Time for a short quiz for our readers. Based on what you know about religion, news and religion in the news, do you think that, when meditating on Adam Lambert's performance on the American Music Awards, cultural conservatives in this great nation of ours are upset about:
(1) The "spontaneous" smooch that the American Idol star deposited on his male keyboard player.
(2) The "spontaneous" moment when Lambert grabbed one of his male dancers and had him simulate an act of oral sex on the singer.
(3) The fact that the openly gay Adam Lambert exists in the first place and is poised to become a superstar, in part due to his ability to generate headlines.
(4) All of the above.
I don't know about you, but I'm thinking that the most truthful answer is No. 4.
If that is the case, then I think this Los Angeles Times story about the controversy is rather interesting, in terms of what it discusses and what it chooses not to discuss. Here's the headline: "Controversy surrounds Adam Lambert's canceled appearances -- A conservative group says his AMA performance was 'indecent and inappropriate.' "
And is religion involved in this story by reporter Maria Elena Fernandez? Of course it is.
Let's take it from the top:
The decision by ABC to cancel Adam Lambert's upcoming appearance on the late night show "Jimmy Kimmel Live" and to remove him from the potential roster of New Year's Rockin' Eve performers continued to create controversy Thursday, as a conservative Christian group defended its decision to protest Lambert's sexually suggestive performance last month at the American Music Awards.
The Liberty Counsel, a nonprofit public interest law firm closely tied to the late Rev. Jerry Falwell's Liberty University in Virginia and provides legal assistance in defense of what it calls "Christian religious liberty, the sanctity of human life and the traditional family," filed a complaint with the Federal Communications Commission over Lambert's controversial performance at the AMAs. In it, the group called on the FCC to fine ABC for "airing such an outrageously lewd and filthy performance during a show and time period that is targeted for family audiences."
Kimmel's show airs well after the 10 p.m. cutoff for FCC regulation of indecent material. But Matt Barber, Liberty Counsel's director of cultural affairs, noted that Lambert's AMA performance aired at 9:55 p.m. Central Standard Time and may have been seen by children and teenagers.
So what did these conservative Christians find so objectionable in this televised performance? What content did they find objectionable in family-viewing hours?
On Nov. 24, Liberty Counsel filed a complaint with the FCC against ABC contending that Lambert's American Music Awards performance two days earlier was "obscene" and "indecent." Although ABC did receive about 1,500 complaints from viewers about Lambert's sexually suggestive performance, which featured the singer kissing another man, Lambert fans have in turn complained about ABC's decision to cancel "GMA" and now Kimmel.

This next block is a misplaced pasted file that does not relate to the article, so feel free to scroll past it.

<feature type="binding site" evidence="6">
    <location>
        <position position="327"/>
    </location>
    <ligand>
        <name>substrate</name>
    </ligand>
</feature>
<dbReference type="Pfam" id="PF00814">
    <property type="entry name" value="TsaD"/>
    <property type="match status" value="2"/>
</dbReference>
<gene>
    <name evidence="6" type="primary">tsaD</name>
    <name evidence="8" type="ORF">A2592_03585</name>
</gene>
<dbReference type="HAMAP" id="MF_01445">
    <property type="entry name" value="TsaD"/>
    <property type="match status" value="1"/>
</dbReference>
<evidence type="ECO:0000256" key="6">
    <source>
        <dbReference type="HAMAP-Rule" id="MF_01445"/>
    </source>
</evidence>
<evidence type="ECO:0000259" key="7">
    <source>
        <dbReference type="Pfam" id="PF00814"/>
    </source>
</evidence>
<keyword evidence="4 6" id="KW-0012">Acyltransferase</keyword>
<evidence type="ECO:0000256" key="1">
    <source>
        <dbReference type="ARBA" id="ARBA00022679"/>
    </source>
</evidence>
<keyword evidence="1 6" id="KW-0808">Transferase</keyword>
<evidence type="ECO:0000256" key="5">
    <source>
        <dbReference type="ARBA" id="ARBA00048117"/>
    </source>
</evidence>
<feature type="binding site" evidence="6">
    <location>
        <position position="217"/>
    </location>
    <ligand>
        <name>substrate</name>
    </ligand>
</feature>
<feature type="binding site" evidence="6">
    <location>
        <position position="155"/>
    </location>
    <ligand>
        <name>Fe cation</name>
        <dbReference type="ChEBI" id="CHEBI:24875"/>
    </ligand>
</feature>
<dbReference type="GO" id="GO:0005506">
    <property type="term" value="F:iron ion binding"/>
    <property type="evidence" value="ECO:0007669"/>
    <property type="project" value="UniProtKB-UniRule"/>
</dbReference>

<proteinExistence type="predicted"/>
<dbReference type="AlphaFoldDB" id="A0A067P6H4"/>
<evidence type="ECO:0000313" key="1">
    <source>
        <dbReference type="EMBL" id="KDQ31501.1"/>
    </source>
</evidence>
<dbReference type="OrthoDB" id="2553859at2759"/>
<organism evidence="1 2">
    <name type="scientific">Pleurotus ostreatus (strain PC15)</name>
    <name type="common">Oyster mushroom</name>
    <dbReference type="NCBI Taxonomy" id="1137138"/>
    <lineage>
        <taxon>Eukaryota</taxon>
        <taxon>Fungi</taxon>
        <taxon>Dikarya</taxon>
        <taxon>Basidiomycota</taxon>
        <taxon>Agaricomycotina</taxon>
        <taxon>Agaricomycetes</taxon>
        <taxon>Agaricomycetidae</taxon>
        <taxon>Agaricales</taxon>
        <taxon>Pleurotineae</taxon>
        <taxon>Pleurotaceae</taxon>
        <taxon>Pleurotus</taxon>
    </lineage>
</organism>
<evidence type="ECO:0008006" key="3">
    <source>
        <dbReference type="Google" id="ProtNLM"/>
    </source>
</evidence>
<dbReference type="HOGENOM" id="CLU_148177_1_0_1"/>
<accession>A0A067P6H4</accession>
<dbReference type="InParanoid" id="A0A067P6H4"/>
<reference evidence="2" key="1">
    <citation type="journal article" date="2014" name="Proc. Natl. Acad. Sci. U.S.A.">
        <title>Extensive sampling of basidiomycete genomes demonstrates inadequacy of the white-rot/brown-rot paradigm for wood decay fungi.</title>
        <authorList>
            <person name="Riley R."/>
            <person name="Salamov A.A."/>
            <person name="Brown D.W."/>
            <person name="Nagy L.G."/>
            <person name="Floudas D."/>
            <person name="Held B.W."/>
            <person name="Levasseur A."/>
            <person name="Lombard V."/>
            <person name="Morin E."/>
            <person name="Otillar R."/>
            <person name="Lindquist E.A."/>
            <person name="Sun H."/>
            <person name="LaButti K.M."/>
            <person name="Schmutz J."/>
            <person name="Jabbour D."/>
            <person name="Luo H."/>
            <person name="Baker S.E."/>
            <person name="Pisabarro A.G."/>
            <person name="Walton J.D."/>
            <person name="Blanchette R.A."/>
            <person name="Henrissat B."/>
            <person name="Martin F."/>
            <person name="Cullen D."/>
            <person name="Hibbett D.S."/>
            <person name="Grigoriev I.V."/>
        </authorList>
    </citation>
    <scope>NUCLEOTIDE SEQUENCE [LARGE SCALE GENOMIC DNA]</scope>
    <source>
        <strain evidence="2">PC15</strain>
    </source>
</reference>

Many of Lambert's supporters, including the Advocate, celebrity blogger Perez Hilton and AfterElton.com, believe he is being targeted because he is a gay male. They note that Janet Jackson, who opened the AMAs, grabbed the crotch of a male dancer but that was not subjected to the same kind of scrutiny.
Now, a Liberty Counsel representative said that the "over-the-top homoeroticism," including "public hyper-sexualized acts," in Lambert's performance led to their FCC complaint.
This is where things get interesting, in terms of the content, and lack thereof, in the Times story:
The Gay and Lesbian Alliance Against Defamation issued a statement ... saying that, after discussions with ABC executives, the organization was convinced there were no homophobic motives behind the cancellation of Lambert's appearances.
"It would appear that the kiss between Adam Lambert and his keyboardist did not factor into ABC's decision," said Jarrett Barrios, president of GLAAD. "ABC has a history of positive gay and transgender inclusion that includes featuring kisses between gay and lesbian couples on-air."
So male-on-male kisses are now old hat. But wait, that isn't all that GLAAD had to say. Let's look at the statement, as paraphrased in another source, as in Gawker.com:
Didn't see this coming: GLAAD has released a statement approving ABC's decision to cancel two Adam Lambert appearances in the wake of his controversial AMA performance. Glambert was not cut for kissing a man and simulating oral sex on stage, they explain, but because he did so without telling anyone he was going to do it. It means he can't stay on script, which is a fate that perhaps befalls stars who get their start in quasi-reality show settings. GLAAD buys ABC's excuse, noting that the network lets gays, lesbians, and trannies kiss on air from time to time (Go, Ugly Betty, go).
Here is my main question: It seems that the Times doesn't want to print the details of just how far Lambert went, while the live, family-time cameras were turned on (so to speak). Those Christian fundies are just upset about that male-on-male kiss, not the kiss and simulated oral sex.
Is the Times copy desk almost as squeamish as the folks at the Liberty Counsel office? Wouldn't it be better if readers -- in Los Angeles, of all places -- knew that there was more to this complaint than the kiss? Or would that make the complaint sound less, well, crazy and fundamentalist? I mean, it does not appear that the newspaper is afraid of printing references to this kind of sexual activity, including in coverage of Lambert.
So why not provide the facts about the Liberty Counsel complaint?
Just asking. ...
PHOTO: Adam Lambert in action on the American Music Awards, taken from Gawker.